I'm a beginner and have written very few flash fiction stories.
I find a lot of difficulty in practically every area, but these in particular:
-> While describing a scene as I would paint it, I use a lot of 'she', 'her', 'it' etc. Can I avoid this?
-> I can't go beyond simple sentence constructions without making a fool of myself
-> My plots are stupid :(
[continuation of the above]
So, did you stick with your 'kind' of writing if you hated it or did you imitate someone else?
Is a story mine if I am 'inspired'? How much of it is mine?
Can I wrap my story in another author's words?
Writing is difficult, Arun, as you suggest. It's often said that writing requires discipline and talent, among other 'virtues,' but anyone who wants to be a writer also needs to realize that patience is indispensable.
It doesn't hurt to imitate, as long as you know that you are imitating, and that imitation is more or less like practice.
I think the first thing is to not demean your writing. Maybe it needs improvement (as most writing does) but it's not stupid.
To avoid she/he/it I try to name things specifically though you always want to keep things varied so sometimes, there is a place for he/she/it.
Imitation is a great way to start out but you really want to work toward finding your own voice.
A few additions:
As Roxane says, a good mix of proper nouns and pronouns helps very things up. It also sometimes helps if not every sentence starts with the noun (you could use an introductory clause, for example).
There is plenty to good writing out there that doesn't use long or complicated sentences. If it's not working, see how other people do it. But in the end, if it's not you, don't feel you have to do it.
Plots don't have to be complicated. Notice that especially in very short stories, very little actually "happens." Start with trying to capture a moment or a scene. The mechanics of good writing are different from the storytelling. In many ways, the mechanics are easier to practice/improve.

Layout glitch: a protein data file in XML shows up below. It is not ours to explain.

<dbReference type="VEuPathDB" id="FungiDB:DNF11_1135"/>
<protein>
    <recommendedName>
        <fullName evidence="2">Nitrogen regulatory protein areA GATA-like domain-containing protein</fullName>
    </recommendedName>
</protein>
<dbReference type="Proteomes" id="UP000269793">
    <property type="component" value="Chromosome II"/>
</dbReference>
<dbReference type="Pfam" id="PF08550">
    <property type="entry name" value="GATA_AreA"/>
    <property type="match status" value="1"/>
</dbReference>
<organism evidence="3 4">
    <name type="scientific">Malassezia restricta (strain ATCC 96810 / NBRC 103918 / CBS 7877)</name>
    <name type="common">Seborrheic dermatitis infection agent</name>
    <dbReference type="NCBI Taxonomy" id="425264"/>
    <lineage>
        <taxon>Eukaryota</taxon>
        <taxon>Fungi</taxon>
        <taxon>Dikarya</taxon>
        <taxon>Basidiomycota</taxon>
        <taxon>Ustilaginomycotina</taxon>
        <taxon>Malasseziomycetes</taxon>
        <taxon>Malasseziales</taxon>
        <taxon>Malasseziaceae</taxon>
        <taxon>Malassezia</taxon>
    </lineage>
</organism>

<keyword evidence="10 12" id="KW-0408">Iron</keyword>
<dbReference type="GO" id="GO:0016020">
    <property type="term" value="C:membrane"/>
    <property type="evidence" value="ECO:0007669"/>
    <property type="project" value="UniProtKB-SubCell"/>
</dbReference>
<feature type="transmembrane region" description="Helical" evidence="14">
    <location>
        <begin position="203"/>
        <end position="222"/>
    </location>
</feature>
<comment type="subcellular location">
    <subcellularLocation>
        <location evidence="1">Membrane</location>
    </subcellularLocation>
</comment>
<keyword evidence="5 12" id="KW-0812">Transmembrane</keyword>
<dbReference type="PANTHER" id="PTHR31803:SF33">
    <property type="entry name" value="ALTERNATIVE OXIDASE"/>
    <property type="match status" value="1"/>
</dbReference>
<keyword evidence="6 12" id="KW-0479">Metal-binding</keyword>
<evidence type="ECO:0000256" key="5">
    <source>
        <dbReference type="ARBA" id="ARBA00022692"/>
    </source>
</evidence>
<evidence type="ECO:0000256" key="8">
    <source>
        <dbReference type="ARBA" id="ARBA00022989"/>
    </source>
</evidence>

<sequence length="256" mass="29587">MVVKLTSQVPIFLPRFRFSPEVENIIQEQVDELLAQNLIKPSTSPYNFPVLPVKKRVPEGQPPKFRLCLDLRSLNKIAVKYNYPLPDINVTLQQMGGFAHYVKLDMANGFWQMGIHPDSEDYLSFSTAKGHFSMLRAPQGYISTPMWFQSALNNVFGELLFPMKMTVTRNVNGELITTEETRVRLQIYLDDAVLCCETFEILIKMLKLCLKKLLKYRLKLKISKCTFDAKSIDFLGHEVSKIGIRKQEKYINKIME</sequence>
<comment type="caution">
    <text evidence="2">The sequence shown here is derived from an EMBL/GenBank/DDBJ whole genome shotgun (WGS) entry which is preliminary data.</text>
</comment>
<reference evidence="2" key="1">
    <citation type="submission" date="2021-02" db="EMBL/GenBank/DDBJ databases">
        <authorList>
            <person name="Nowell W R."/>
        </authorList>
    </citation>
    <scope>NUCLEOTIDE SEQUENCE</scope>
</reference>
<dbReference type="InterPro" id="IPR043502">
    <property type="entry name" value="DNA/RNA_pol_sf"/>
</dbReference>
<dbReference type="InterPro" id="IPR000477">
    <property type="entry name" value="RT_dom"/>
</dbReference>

When I always feel down about my writing I try to read a favorite author, someone whose work I know is great, and by reading their work it usually inspires and helps me raise my game ... or at least I like to think it does :-)
Here's my two cents.
I think personal pronouns and names get most tiresome when they take the same position in every sentence, ie. the beginning, so you might try adjusting your syntax.
Complicating your sentence structure takes practiced finesse and keen ear for rhythm, most often I think learned through osmosis, so read good people with this in mind, out loud if you're up for it.
Most good flashes, I've found, have tiny or no plot in the traditional sense, working exactly like a flash--of emotion, consciousness, cognition, etc...
We're an online literary journal that publishes works of short, indeterminate prose and accompanying criticism. We feature one author every posting period (every two weeks). Every so often a question related to the form and function of fiction will be posted here for discussion.http://www.matchbooklitmag.com